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Is there a Contraceptive Pill for Men

Women have a range of choices when it comes to choosing contraception, while men are generally stuck with two, the condom or the rather more drastic, vasectomy. Although there are many ongoing research projects into developing alternative methods of male contraception, their side effects mean as yet, they’re unsuitable for general use. However, scientists think they have finally developed a male contraceptive which temporarily stops sperm production without any adverse effects.

Researchers at the Columbia University in New York, have developed a pill which impairs the male’s ability to use vitamin A, an essential vitamin for sperm production. Dr. Debra Wolgemuth, a professor of genetics and development and of obstetrics and gynecology, picked up on the fact that a drug being tested for skin and inflammatory diseases, also caused changes to the testis. She decided to investigate further to see whether these changes were similar to those caused by vitamin A deficiency.

After testing the drug on male mice, it was found that administering low doses effectively stopped sperm production, but once the drug was no longer being given, sperm production returned almost immediately.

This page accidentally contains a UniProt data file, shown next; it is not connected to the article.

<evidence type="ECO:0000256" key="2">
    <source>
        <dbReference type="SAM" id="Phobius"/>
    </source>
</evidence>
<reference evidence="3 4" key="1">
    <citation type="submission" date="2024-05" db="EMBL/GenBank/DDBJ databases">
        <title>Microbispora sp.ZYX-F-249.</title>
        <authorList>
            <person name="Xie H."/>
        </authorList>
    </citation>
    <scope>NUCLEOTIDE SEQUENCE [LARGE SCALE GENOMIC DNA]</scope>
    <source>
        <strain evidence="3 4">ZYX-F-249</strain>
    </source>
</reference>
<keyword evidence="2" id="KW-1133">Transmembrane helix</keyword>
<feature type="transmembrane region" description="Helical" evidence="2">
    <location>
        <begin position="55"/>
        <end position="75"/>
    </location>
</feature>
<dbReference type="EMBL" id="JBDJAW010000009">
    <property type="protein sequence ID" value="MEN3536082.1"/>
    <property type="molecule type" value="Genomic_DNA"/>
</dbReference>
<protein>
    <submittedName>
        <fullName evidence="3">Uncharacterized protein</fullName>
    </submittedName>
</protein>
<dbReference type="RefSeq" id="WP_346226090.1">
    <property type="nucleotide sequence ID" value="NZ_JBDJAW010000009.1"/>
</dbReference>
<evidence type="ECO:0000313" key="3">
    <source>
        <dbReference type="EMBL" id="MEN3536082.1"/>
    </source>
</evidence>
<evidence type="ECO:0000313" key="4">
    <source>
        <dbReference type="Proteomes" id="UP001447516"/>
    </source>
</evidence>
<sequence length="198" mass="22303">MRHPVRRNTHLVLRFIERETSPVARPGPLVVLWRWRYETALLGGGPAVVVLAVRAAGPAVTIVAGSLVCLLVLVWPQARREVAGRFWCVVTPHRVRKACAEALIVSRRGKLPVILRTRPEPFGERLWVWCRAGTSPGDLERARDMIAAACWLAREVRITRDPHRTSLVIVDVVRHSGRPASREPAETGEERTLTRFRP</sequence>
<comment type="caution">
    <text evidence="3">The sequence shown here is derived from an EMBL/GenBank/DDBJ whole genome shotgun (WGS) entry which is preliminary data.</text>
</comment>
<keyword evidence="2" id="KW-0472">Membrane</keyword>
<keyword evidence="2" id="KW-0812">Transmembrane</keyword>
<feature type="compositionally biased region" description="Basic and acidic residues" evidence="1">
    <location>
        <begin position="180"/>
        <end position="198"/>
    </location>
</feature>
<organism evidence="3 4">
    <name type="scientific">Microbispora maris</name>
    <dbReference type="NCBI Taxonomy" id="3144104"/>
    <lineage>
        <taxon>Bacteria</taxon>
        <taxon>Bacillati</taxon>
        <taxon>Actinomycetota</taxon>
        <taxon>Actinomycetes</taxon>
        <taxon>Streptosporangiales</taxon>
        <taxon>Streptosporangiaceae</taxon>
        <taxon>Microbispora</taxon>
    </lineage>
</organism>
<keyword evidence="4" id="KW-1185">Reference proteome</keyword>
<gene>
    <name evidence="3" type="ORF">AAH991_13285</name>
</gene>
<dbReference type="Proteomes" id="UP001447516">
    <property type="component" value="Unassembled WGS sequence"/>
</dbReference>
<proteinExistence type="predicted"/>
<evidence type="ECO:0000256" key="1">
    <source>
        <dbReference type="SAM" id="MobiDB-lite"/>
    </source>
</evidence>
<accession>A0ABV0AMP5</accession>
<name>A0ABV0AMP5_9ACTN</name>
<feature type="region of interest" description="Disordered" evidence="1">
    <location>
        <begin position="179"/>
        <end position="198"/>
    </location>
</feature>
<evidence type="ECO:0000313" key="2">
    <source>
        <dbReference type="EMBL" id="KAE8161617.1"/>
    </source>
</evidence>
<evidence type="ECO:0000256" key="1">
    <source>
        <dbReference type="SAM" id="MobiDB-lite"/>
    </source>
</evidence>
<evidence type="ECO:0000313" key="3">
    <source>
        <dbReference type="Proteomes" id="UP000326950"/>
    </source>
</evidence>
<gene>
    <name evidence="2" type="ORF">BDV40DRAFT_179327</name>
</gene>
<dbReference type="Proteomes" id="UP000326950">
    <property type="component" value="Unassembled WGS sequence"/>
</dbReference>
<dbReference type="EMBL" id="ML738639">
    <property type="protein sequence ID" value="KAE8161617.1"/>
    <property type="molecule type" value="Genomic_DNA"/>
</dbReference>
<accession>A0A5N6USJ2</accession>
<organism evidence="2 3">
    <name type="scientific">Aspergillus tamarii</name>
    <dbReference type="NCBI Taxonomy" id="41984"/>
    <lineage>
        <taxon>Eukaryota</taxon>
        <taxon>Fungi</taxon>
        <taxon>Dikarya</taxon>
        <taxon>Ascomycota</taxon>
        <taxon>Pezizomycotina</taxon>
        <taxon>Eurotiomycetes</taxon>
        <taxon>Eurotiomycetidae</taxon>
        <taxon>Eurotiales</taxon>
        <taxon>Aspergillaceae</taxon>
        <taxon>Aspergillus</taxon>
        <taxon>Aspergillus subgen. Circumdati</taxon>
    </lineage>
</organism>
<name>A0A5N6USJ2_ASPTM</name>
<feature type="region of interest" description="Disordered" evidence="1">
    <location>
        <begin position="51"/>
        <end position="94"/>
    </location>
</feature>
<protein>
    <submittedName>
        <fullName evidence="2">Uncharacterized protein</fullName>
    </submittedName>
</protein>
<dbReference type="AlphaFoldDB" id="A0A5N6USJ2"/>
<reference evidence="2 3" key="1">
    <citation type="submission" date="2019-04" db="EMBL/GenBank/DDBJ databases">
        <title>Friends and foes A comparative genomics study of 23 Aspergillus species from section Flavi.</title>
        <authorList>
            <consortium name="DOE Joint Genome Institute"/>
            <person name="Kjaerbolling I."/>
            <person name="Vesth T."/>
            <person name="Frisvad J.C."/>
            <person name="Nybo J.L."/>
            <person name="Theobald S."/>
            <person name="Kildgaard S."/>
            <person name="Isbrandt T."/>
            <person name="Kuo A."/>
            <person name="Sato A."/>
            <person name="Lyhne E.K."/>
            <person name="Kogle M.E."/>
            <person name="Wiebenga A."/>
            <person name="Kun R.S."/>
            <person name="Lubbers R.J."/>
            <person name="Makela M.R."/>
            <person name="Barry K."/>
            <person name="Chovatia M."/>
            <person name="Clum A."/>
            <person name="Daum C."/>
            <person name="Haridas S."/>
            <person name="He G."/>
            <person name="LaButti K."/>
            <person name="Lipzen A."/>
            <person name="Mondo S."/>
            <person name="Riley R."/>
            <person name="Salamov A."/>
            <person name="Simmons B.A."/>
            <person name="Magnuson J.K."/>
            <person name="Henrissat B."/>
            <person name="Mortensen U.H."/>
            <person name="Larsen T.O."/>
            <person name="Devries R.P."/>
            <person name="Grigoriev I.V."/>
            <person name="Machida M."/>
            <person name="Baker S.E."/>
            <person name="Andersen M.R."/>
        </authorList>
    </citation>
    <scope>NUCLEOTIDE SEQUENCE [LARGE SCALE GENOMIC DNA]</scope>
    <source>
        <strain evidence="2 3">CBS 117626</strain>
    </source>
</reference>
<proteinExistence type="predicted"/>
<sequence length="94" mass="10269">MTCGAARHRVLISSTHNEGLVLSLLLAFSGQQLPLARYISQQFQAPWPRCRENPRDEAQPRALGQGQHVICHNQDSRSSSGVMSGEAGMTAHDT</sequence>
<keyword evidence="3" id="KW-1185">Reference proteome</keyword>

So far, the drug offers several advantages over other projects in the pipeline. For one, it doesn’t contain steroids which can have damaging side-effects such as impotence and cardiovascular disease. And, although the drug inhibits the body’s ability to use vitamin A which is necessary for vision, researchers say it won’t affect sight.

Perhaps, even more importantly for men, tests showed that the drug did not affect levels of the male hormone, testosterone. Changes in testosterone levels can raise the risk of stroke or heart attack as well as leading to a decrease in libido.

Dr. Wolgemuth said: “We have seen no side effects, so far, and our mice have been mating quite happily.”

Testing is very much in the early stages and there are still many more questions to be answered. For example, it isn’t known how often such a pill would have to be taken. Early indications imply it would be once a day as with women, but scientists may develop a stronger version which could be taken once a month.

According to Dr Wendy Chung, who is also working on the development of the pill, “An additional benefit of our compound is that it can be taken orally as a pill, avoiding the injection process. It also appears to have a very rapid effect on sperm production and an even more rapid recovery when fertility is desired.”

Although women may have their doubts as to whether their partner will remember to take a daily pill, it seems for men, popping a pill may be preferable to an injection. Apparently, in another trial involving a monthly hormonal contraceptive injection for men, some 30 percent of participants had dropped out by the final treatment.

With limited options available for male contraception, a pill for men would be welcome news for couples. As well as providing more choice, it will enable both partners equal opportunity to take responsibility for birth control. It now remains to be seen whether studies on humans show as much promise as those on mice.